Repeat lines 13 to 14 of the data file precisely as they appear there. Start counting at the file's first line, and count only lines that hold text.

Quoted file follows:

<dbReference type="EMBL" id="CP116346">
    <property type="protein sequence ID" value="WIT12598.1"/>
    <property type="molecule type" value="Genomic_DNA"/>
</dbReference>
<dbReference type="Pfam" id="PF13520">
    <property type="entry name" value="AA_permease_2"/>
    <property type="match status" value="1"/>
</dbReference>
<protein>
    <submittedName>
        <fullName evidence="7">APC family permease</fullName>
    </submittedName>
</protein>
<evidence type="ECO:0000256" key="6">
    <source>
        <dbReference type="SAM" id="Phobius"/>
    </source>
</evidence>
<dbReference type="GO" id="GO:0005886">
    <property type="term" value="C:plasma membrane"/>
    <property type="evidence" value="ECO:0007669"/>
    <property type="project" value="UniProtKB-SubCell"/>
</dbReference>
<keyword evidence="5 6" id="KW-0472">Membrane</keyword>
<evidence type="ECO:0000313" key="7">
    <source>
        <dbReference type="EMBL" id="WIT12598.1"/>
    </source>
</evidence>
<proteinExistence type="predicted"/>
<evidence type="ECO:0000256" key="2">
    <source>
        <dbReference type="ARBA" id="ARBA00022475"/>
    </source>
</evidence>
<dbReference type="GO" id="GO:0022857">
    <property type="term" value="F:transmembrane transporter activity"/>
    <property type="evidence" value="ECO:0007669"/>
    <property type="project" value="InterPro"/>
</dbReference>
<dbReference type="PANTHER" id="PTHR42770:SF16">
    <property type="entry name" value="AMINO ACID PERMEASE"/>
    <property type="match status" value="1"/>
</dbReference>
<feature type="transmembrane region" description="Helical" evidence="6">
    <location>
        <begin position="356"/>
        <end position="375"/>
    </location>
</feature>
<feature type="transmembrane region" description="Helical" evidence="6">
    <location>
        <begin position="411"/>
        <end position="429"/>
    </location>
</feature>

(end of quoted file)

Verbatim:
</protein>
<evidence type="ECO:0000256" key="6">